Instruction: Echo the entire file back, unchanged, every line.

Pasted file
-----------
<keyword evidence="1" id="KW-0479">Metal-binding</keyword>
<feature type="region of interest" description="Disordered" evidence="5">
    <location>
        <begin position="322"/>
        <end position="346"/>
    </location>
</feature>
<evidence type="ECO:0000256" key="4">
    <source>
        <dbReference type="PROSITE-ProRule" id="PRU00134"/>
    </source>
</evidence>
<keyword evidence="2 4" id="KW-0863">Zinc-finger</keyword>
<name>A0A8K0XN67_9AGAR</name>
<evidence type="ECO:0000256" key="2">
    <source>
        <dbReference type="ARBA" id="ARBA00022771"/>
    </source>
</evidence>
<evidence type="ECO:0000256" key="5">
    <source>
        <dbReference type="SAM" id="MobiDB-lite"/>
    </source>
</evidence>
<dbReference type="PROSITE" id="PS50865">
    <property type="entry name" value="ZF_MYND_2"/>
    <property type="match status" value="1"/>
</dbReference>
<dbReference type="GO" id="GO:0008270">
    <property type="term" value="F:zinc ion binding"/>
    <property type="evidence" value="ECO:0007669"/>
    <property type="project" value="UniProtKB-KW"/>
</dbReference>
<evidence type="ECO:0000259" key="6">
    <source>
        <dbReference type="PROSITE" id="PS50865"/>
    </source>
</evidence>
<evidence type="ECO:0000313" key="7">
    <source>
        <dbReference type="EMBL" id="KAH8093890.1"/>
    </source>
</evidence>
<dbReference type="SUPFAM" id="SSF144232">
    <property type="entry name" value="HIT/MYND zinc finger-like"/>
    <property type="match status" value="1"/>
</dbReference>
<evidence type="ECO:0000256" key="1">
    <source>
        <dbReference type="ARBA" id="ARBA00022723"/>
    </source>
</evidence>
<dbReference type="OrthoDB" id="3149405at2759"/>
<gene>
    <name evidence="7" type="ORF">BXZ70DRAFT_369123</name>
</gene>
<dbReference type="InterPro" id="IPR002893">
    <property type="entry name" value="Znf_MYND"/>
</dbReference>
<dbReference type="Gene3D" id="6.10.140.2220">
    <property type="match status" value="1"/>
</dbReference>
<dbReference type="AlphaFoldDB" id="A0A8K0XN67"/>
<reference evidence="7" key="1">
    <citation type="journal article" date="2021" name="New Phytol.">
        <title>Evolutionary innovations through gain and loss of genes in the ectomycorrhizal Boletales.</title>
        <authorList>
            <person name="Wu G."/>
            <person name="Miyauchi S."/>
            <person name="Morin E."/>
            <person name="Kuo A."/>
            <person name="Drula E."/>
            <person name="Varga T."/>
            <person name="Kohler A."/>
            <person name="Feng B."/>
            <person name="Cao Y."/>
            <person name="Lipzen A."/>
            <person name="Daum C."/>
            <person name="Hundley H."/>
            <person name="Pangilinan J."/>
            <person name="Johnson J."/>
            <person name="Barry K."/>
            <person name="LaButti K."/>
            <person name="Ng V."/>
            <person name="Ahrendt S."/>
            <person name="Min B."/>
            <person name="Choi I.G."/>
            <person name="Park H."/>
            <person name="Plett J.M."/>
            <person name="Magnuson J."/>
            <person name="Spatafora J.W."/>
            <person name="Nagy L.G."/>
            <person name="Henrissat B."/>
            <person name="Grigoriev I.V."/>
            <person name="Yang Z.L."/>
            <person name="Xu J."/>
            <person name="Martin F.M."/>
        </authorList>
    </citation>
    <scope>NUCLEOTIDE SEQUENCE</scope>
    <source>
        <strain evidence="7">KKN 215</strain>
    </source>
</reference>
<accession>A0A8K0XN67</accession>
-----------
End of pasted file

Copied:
<keyword evidence="1" id="KW-0479">Metal-binding</keyword>
<feature type="region of interest" description="Disordered" evidence="5">
    <location>
        <begin position="322"/>
        <end position="346"/>
    </location>
</feature>
<evidence type="ECO:0000256" key="4">
    <source>
        <dbReference type="PROSITE-ProRule" id="PRU00134"/>
    </source>
</evidence>
<keyword evidence="2 4" id="KW-0863">Zinc-finger</keyword>
<name>A0A8K0XN67_9AGAR</name>
<evidence type="ECO:0000256" key="2">
    <source>
        <dbReference type="ARBA" id="ARBA00022771"/>
    </source>
</evidence>
<evidence type="ECO:0000256" key="5">
    <source>
        <dbReference type="SAM" id="MobiDB-lite"/>
    </source>
</evidence>
<dbReference type="PROSITE" id="PS50865">
    <property type="entry name" value="ZF_MYND_2"/>
    <property type="match status" value="1"/>
</dbReference>
<dbReference type="GO" id="GO:0008270">
    <property type="term" value="F:zinc ion binding"/>
    <property type="evidence" value="ECO:0007669"/>
    <property type="project" value="UniProtKB-KW"/>
</dbReference>
<evidence type="ECO:0000259" key="6">
    <source>
        <dbReference type="PROSITE" id="PS50865"/>
    </source>
</evidence>
<evidence type="ECO:0000313" key="7">
    <source>
        <dbReference type="EMBL" id="KAH8093890.1"/>
    </source>
</evidence>
<dbReference type="SUPFAM" id="SSF144232">
    <property type="entry name" value="HIT/MYND zinc finger-like"/>
    <property type="match status" value="1"/>
</dbReference>
<evidence type="ECO:0000256" key="1">
    <source>
        <dbReference type="ARBA" id="ARBA00022723"/>
    </source>
</evidence>
<dbReference type="OrthoDB" id="3149405at2759"/>
<gene>
    <name evidence="7" type="ORF">BXZ70DRAFT_369123</name>
</gene>
<dbReference type="InterPro" id="IPR002893">
    <property type="entry name" value="Znf_MYND"/>
</dbReference>
<dbReference type="Gene3D" id="6.10.140.2220">
    <property type="match status" value="1"/>
</dbReference>
<dbReference type="AlphaFoldDB" id="A0A8K0XN67"/>
<reference evidence="7" key="1">
    <citation type="journal article" date="2021" name="New Phytol.">
        <title>Evolutionary innovations through gain and loss of genes in the ectomycorrhizal Boletales.</title>
        <authorList>
            <person name="Wu G."/>
            <person name="Miyauchi S."/>
            <person name="Morin E."/>
            <person name="Kuo A."/>
            <person name="Drula E."/>
            <person name="Varga T."/>
            <person name="Kohler A."/>
            <person name="Feng B."/>
            <person name="Cao Y."/>
            <person name="Lipzen A."/>
            <person name="Daum C."/>
            <person name="Hundley H."/>
            <person name="Pangilinan J."/>
            <person name="Johnson J."/>
            <person name="Barry K."/>
            <person name="LaButti K."/>
            <person name="Ng V."/>
            <person name="Ahrendt S."/>
            <person name="Min B."/>
            <person name="Choi I.G."/>
            <person name="Park H."/>
            <person name="Plett J.M."/>
            <person name="Magnuson J."/>
            <person name="Spatafora J.W."/>
            <person name="Nagy L.G."/>
            <person name="Henrissat B."/>
            <person name="Grigoriev I.V."/>
            <person name="Yang Z.L."/>
            <person name="Xu J."/>
            <person name="Martin F.M."/>
        </authorList>
    </citation>
    <scope>NUCLEOTIDE SEQUENCE</scope>
    <source>
        <strain evidence="7">KKN 215</strain>
    </source>
</reference>
<accession>A0A8K0XN67</accession>